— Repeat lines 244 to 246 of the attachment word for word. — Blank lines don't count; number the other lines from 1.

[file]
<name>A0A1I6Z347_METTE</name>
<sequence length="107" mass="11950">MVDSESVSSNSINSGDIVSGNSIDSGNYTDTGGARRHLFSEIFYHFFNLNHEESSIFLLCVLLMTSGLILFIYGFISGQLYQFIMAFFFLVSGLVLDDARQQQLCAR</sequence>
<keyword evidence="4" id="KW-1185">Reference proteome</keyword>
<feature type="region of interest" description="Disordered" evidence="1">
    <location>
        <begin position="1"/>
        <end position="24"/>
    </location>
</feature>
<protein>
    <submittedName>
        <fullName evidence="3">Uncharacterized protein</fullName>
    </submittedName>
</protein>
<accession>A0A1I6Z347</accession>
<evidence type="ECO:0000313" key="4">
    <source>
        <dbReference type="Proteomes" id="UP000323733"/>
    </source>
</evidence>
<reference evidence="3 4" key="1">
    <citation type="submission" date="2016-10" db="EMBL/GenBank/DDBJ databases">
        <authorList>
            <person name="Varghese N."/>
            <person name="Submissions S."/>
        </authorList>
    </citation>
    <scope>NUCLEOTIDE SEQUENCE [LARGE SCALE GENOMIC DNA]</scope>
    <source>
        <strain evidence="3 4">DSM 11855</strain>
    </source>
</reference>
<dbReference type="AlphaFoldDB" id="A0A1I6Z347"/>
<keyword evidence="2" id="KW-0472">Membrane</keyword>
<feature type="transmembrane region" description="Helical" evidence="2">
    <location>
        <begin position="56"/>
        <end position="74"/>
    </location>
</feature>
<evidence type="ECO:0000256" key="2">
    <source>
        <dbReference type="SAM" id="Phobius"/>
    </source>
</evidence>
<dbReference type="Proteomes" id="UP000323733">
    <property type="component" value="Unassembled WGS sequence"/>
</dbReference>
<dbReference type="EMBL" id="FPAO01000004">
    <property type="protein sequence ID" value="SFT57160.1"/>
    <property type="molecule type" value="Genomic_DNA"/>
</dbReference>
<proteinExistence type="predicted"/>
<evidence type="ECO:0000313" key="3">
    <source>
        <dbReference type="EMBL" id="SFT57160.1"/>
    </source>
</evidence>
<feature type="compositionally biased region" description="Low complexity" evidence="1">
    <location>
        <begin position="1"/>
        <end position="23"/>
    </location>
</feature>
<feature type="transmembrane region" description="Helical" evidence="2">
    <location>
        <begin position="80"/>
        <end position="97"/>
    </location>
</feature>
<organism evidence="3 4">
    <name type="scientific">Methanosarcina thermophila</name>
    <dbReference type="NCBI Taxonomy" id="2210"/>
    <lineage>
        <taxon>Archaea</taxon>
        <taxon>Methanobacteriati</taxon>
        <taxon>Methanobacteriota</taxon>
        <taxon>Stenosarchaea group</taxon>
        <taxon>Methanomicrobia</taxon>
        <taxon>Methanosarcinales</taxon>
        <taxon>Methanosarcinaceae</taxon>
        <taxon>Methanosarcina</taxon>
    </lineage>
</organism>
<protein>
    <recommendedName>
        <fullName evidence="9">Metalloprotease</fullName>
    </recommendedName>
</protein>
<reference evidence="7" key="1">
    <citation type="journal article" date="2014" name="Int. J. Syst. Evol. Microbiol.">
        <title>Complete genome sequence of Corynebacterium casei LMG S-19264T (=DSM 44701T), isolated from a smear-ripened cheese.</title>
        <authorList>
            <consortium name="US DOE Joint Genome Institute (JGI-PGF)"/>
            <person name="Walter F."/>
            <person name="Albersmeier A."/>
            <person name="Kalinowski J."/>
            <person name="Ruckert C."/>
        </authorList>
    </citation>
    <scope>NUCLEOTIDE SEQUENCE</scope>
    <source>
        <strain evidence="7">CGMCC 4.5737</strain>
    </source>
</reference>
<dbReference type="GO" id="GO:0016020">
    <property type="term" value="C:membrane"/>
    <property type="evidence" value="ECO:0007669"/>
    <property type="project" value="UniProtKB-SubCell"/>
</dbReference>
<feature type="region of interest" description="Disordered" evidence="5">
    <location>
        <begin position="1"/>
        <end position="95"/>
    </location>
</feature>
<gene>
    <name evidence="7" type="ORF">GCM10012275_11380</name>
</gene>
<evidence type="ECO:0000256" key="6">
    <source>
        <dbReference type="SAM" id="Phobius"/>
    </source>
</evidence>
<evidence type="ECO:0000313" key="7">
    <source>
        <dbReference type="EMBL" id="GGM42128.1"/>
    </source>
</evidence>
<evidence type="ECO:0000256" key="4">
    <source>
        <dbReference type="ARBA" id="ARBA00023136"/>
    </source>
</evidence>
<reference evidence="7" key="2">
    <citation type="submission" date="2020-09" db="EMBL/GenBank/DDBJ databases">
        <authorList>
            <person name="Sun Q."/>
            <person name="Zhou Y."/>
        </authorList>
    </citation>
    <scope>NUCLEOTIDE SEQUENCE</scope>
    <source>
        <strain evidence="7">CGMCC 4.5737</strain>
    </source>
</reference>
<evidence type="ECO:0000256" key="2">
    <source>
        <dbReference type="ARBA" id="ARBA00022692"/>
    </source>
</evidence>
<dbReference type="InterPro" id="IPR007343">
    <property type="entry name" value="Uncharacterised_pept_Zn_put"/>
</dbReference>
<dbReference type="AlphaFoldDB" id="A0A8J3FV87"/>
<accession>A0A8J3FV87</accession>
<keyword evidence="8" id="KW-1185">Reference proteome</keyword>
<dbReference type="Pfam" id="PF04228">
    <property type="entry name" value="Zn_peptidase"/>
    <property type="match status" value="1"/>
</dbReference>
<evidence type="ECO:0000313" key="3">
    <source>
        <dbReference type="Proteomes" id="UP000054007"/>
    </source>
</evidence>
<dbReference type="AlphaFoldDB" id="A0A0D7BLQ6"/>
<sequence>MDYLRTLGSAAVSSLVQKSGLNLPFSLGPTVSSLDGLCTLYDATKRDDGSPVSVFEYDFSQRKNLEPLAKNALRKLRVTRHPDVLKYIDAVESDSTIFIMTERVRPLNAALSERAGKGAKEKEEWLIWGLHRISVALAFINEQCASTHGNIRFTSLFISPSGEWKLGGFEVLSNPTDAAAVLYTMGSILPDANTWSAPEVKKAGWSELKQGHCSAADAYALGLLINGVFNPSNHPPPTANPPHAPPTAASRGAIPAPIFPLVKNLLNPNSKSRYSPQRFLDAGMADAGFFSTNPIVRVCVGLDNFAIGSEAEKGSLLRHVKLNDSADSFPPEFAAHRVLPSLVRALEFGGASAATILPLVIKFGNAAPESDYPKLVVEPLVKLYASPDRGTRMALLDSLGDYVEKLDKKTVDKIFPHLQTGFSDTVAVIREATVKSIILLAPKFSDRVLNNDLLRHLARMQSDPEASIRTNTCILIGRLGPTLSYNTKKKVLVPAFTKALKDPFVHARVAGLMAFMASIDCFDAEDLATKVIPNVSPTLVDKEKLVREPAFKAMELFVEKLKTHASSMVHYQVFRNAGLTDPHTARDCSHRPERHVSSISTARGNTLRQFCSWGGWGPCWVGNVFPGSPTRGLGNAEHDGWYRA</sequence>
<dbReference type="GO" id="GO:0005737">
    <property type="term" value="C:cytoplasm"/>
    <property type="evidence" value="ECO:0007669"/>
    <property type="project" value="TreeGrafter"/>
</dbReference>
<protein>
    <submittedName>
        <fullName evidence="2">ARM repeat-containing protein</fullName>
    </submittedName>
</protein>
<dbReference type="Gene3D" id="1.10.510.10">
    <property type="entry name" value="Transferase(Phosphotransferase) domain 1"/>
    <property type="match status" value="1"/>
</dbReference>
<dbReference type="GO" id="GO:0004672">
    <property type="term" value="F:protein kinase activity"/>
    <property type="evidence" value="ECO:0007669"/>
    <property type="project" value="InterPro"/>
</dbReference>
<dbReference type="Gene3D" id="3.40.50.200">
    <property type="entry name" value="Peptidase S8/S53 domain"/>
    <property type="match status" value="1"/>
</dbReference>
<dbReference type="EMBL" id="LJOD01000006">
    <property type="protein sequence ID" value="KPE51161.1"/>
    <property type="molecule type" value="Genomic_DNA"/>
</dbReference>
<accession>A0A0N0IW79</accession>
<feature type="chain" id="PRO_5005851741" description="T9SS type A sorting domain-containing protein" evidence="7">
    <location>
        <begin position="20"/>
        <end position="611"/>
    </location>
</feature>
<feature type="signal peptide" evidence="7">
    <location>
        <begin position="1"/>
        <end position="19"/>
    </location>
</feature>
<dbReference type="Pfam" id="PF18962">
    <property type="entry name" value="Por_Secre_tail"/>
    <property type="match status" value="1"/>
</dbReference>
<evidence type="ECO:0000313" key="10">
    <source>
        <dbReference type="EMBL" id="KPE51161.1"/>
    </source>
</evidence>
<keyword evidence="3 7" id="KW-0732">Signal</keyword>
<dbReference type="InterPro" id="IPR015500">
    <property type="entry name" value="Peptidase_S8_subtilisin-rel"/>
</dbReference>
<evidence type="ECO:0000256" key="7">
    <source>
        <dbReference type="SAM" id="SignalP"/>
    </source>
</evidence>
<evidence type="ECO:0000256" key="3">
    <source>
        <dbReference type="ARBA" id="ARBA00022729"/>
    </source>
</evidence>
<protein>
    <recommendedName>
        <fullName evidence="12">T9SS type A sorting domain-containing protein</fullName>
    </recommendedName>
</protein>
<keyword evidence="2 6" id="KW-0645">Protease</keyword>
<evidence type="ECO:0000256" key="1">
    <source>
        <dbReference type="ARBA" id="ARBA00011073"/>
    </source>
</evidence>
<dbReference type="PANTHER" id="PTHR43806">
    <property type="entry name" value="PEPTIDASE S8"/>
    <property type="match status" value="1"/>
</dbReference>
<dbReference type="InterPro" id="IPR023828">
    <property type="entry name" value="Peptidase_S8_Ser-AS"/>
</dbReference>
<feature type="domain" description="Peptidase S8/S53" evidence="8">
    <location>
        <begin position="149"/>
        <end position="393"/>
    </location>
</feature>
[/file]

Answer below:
    <property type="entry name" value="PEPTIDASE S8"/>
    <property type="match status" value="1"/>
</dbReference>